This paper presents a systematic approach of identifying, selecting, developing, implementing, and operating a pressure maintenance scheme (PMS) for an offshore field. The paper discusses the design scheme through a five-phase, well organized process. The design is accomplished through an integrated approach involving geological, engineering, operational, and environmental aspects. In addition, the case history of a shallow water offshore Meren field is presented and analyzed. It covers the selection process that was used to determine the PMS, as well as the subsequent operational and performance histories over the past 17 years. The actual performance history is compared to the predicted performance and the lessons learned are summarized.


Although the methodology presented here is applicable to both onshore and offshore fields, the primary emphasis here is on the challenges posed by offshore fields. In both onshore and offshore development of pressure maintenance systems (PMS), the integration of the various multi-disciplinary teams (geophysical, geological, reservoir, drilling and completion, engineering and construction, operations, and environmental) is extremely important. However, in dealing with offshore fields, it becomes crucial very early on. This is due to the traditionally different approaches to PMS development for the onshore and offshore fields. While onshore, it is desirable to develop a field first, then produce and monitor its performance for awhile, prior to the selection of a PMS. However, in the offshore scenario, there is not enough time available to analyze the production performance data to ascertain the natural drive mechanisms before a decision is made regarding the pressure maintenance. The decision must be made before the reservoir drive mechanisms are fully understood so that the field can be developed at an economically optimum time and cost.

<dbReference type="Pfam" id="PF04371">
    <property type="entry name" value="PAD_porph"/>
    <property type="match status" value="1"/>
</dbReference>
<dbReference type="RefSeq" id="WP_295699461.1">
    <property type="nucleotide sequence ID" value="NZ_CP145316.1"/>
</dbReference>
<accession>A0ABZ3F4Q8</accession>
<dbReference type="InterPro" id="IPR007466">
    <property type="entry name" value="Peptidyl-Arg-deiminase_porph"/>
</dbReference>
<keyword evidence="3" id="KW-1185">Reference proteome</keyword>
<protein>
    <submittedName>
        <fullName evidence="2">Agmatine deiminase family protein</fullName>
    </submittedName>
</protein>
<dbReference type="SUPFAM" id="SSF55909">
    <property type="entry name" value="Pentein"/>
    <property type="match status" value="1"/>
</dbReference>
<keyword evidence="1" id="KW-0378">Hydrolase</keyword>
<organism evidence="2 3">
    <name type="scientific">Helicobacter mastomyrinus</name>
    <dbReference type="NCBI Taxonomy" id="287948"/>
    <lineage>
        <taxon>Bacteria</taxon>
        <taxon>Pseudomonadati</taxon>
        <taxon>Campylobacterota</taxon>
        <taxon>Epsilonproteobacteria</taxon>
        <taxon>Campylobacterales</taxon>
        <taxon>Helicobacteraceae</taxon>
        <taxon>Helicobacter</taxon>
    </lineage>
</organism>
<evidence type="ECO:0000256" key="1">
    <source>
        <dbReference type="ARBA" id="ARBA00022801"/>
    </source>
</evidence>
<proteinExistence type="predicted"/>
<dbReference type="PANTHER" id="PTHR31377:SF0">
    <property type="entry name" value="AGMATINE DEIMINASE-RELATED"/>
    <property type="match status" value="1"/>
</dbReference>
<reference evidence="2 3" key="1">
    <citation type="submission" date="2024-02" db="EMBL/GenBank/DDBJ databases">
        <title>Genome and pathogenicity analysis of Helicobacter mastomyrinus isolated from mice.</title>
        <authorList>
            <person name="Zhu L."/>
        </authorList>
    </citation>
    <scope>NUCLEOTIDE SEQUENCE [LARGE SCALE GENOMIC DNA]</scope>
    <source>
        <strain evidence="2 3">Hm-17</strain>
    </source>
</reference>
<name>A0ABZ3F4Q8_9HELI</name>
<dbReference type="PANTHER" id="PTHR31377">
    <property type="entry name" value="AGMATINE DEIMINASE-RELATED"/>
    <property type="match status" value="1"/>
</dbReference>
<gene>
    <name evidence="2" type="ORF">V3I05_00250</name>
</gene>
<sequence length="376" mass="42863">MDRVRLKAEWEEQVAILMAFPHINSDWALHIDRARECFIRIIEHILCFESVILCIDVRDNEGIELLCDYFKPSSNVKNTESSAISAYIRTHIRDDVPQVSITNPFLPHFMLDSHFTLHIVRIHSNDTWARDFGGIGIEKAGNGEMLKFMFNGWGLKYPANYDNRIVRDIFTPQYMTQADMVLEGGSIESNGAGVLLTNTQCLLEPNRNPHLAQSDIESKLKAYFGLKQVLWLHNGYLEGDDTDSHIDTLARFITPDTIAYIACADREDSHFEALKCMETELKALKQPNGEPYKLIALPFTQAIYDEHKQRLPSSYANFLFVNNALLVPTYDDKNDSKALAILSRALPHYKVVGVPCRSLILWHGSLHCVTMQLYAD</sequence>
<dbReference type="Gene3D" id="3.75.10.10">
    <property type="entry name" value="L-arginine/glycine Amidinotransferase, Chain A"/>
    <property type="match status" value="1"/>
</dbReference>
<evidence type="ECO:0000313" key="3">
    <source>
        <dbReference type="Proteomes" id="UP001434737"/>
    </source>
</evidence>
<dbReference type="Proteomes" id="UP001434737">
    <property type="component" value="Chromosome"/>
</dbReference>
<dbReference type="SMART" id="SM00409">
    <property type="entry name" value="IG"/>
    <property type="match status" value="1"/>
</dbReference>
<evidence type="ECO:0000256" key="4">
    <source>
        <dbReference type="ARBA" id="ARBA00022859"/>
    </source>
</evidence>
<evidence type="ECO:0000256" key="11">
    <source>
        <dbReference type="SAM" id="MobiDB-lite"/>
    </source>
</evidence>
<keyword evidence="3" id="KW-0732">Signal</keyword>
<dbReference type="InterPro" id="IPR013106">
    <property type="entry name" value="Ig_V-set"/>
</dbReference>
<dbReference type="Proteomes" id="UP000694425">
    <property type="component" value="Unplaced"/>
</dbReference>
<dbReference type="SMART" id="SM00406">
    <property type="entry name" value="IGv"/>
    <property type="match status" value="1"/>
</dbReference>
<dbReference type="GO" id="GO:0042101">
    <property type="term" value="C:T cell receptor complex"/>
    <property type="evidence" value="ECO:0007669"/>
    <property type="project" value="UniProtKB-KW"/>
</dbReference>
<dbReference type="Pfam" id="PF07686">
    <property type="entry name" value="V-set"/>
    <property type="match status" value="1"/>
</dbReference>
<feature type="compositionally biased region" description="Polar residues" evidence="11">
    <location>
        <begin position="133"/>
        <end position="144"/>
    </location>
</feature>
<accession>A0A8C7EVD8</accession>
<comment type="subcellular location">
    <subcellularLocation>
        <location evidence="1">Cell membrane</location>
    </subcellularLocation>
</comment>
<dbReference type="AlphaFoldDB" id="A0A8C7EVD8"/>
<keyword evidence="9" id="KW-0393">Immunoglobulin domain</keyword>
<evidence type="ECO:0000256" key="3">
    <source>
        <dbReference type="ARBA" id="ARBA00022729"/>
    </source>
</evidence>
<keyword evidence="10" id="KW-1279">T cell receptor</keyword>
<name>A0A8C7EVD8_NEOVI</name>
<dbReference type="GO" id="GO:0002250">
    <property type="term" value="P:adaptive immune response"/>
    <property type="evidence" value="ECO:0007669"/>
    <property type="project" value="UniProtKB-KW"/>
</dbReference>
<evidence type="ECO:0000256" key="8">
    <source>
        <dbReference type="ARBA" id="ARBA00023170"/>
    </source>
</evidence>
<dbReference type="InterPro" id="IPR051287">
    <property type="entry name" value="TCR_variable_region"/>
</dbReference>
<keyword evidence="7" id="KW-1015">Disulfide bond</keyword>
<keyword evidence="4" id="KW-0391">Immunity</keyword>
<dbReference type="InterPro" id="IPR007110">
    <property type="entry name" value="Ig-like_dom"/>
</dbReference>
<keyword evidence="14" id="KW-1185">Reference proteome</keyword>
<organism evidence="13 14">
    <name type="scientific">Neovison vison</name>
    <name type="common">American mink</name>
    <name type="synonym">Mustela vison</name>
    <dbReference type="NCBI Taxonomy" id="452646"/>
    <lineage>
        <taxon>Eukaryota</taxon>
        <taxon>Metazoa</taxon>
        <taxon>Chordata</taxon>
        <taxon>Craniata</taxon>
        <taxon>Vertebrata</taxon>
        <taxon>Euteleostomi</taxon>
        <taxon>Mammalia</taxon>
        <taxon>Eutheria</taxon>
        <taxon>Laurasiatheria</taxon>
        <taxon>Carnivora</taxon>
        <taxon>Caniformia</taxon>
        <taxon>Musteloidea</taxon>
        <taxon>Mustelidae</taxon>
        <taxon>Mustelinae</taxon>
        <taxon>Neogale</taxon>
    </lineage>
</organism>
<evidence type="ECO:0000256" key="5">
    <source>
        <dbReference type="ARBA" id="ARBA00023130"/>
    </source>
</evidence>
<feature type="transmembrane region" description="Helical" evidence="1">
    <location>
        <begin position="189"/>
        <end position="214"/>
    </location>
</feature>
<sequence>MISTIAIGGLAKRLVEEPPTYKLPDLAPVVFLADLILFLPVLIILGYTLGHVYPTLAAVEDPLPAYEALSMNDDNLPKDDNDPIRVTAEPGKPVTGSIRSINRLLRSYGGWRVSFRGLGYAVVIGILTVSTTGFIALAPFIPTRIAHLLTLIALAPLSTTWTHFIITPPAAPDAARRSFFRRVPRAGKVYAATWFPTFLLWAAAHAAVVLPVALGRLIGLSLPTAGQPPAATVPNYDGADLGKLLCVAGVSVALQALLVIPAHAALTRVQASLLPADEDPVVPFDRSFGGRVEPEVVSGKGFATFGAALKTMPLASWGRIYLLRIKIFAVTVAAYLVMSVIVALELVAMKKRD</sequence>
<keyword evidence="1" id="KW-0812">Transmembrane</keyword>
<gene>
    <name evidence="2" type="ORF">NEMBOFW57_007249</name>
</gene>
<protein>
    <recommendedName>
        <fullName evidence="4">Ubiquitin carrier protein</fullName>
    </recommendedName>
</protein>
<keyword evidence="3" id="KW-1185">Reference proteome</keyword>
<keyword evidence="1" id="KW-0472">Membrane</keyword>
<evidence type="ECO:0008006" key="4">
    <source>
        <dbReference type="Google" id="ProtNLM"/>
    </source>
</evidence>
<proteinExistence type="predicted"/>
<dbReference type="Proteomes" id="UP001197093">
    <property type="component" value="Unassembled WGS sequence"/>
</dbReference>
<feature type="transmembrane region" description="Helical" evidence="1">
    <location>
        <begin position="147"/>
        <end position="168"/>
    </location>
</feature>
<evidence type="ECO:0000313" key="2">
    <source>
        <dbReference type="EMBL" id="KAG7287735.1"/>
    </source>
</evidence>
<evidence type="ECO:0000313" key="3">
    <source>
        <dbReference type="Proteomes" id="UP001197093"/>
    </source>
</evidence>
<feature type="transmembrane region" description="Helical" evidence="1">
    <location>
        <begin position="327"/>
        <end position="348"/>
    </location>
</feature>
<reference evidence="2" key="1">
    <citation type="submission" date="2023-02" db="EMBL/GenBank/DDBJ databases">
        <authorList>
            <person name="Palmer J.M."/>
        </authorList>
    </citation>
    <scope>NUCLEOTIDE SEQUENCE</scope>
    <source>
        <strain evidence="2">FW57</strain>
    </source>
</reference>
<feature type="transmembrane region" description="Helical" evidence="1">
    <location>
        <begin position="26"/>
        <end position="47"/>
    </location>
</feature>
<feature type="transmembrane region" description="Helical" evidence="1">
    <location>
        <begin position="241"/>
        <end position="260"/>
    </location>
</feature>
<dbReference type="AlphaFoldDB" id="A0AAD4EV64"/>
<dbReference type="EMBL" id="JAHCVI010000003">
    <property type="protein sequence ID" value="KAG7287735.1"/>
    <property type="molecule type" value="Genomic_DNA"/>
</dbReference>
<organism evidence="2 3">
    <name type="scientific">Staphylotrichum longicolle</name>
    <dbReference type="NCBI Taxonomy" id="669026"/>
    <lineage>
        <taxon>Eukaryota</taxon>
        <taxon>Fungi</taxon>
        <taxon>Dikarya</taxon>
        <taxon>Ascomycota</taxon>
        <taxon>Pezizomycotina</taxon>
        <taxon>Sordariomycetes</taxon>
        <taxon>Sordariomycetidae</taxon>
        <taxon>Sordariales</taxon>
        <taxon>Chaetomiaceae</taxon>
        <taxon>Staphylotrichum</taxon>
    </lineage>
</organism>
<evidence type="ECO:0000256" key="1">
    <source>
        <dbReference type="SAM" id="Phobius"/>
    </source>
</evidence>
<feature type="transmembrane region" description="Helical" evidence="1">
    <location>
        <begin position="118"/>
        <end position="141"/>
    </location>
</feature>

While many deepwater offshore field development plans are based upon multi-phase concepts, it is not uncommon for the field's "full life cycle asset management" to have been thoroughly forecasted and analyzed, well in advance of the multi-phase implementation. It is necessary for the teams to anticipate, identify, and manage all potential uncertainties relating to geological complexities, well placement, drive mechanisms, deliverabilities, and facilities early on - in order to take maximum advantage of the available resource.

Equally important to the success of the project is the full, effective involvement of partners and national oil companies, if applicable.

Design of Pressure Maintenance Systems: Geological, Engineering and Operational Aspects

This section describes the design of a PMS in a five-phase process as follows: Phase 1 - Identification of Business Opportunities and Determination of Initial PMS Conceptual Designs The first step in a conceptual PMS design is to identify the business opportunities and goals at hand. In an offshore environment, the opportunities are typically based on: reservoir performance under primary depletion, potential to improve reserves and reservoir performance, and successful PMS in similar reservoirs. The establishment of goals should then be followed by the formation of an integrated task force to perform a quick PMS feasibility study to add probable reserves.

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